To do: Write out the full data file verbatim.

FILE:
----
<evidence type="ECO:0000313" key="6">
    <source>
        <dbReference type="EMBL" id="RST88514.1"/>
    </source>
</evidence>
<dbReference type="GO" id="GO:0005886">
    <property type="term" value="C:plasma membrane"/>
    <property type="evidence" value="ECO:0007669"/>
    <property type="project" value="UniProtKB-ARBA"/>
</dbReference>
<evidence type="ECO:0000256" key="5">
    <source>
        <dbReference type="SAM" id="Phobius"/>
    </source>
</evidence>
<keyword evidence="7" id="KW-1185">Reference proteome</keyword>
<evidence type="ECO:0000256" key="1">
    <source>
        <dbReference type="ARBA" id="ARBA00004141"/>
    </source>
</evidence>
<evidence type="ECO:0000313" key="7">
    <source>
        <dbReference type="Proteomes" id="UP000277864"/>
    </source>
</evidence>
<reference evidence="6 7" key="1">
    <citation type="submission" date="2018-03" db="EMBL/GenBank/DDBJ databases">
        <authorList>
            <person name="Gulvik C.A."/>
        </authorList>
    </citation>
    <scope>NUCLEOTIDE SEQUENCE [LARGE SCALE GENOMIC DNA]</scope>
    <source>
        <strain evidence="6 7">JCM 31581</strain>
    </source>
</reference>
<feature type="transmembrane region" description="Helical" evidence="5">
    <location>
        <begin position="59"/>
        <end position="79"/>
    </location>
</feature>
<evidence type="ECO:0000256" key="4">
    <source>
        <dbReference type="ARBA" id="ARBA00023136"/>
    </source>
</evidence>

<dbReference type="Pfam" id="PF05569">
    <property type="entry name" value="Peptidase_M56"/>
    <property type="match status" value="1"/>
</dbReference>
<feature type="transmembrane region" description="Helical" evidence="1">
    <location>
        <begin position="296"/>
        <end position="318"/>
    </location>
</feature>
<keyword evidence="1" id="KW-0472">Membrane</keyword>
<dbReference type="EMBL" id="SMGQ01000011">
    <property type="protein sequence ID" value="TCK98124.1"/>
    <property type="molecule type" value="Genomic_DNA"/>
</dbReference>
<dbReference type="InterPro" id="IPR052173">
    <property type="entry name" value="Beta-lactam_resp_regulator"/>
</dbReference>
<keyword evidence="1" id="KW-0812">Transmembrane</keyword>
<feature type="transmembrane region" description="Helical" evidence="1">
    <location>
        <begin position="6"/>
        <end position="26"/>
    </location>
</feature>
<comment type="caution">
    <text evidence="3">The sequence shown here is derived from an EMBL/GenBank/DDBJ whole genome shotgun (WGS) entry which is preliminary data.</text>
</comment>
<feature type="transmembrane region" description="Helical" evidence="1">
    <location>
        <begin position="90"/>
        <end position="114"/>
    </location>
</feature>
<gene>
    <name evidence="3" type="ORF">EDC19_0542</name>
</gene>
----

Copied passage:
<evidence type="ECO:0000313" key="6">
    <source>
        <dbReference type="EMBL" id="RST88514.1"/>
    </source>
</evidence>
<dbReference type="GO" id="GO:0005886">
    <property type="term" value="C:plasma membrane"/>
    <property type="evidence" value="ECO:0007669"/>
    <property type="project" value="UniProtKB-ARBA"/>
</dbReference>
<evidence type="ECO:0000256" key="5">
    <source>
        <dbReference type="SAM" id="Phobius"/>
    </source>
</evidence>
<keyword evidence="7" id="KW-1185">Reference proteome</keyword>
<evidence type="ECO:0000256" key="1">
    <source>
        <dbReference type="ARBA" id="ARBA00004141"/>
    </source>
</evidence>
<evidence type="ECO:0000313" key="7">
    <source>
        <dbReference type="Proteomes" id="UP000277864"/>
    </source>
</evidence>
<reference evidence="6 7" key="1">
    <citation type="submission" date="2018-03" db="EMBL/GenBank/DDBJ databases">
        <authorList>
            <person name="Gulvik C.A."/>
        </authorList>
    </citation>
    <scope>NUCLEOTIDE SEQUENCE [LARGE SCALE GENOMIC DNA]</scope>
    <source>
        <strain evidence="6 7">JCM 31581</strain>
    </source>
</reference>
<feature type="transmembrane region" description="Helical" evidence="5">
    <location>
        <begin position="59"/>
        <end position="79"/>
    </location>
</feature>
<evidence type="ECO:0000256" key="4">
    <source>
        <dbReference type="ARBA" id="ARBA00023136"/>
    </source>
</evidence>

<dbReference type="Pfam" id="PF05569">
    <property type="entry name" value="Peptidase_M56"/>
    <property type="match status" value="1"/>
</dbReference>
<feature type="transmembrane region" description="Helical" evidence="1">
    <location>
        <begin position="296"/>
        <end position="318"/>
    </location>
</feature>
<keyword evidence="1" id="KW-0472">Membrane</keyword>
<dbReference type="EMBL" id="SMGQ01000011">
    <property type="protein sequence ID" value="TCK98124.1"/>
    <property type="molecule type" value="Genomic_DNA"/>
</dbReference>
<dbReference type="InterPro" id="IPR052173">
    <property type="entry name" value="Beta-lactam_resp_regulator"/>
</dbReference>
<keyword evidence="1" id="KW-0812">Transmembrane</keyword>
<feature type="transmembrane region" description="Helical" evidence="1">
    <location>
        <begin position="6"/>
        <end position="26"/>
    </location>
</feature>
<comment type="caution">
    <text evidence="3">The sequence shown here is derived from an EMBL/GenBank/DDBJ whole genome shotgun (WGS) entry which is preliminary data.</text>
</comment>
<feature type="transmembrane region" description="Helical" evidence="1">
    <location>
        <begin position="90"/>
        <end position="114"/>
    </location>
</feature>
<gene>
    <name evidence="3" type="ORF">EDC19_0542</name>
</gene>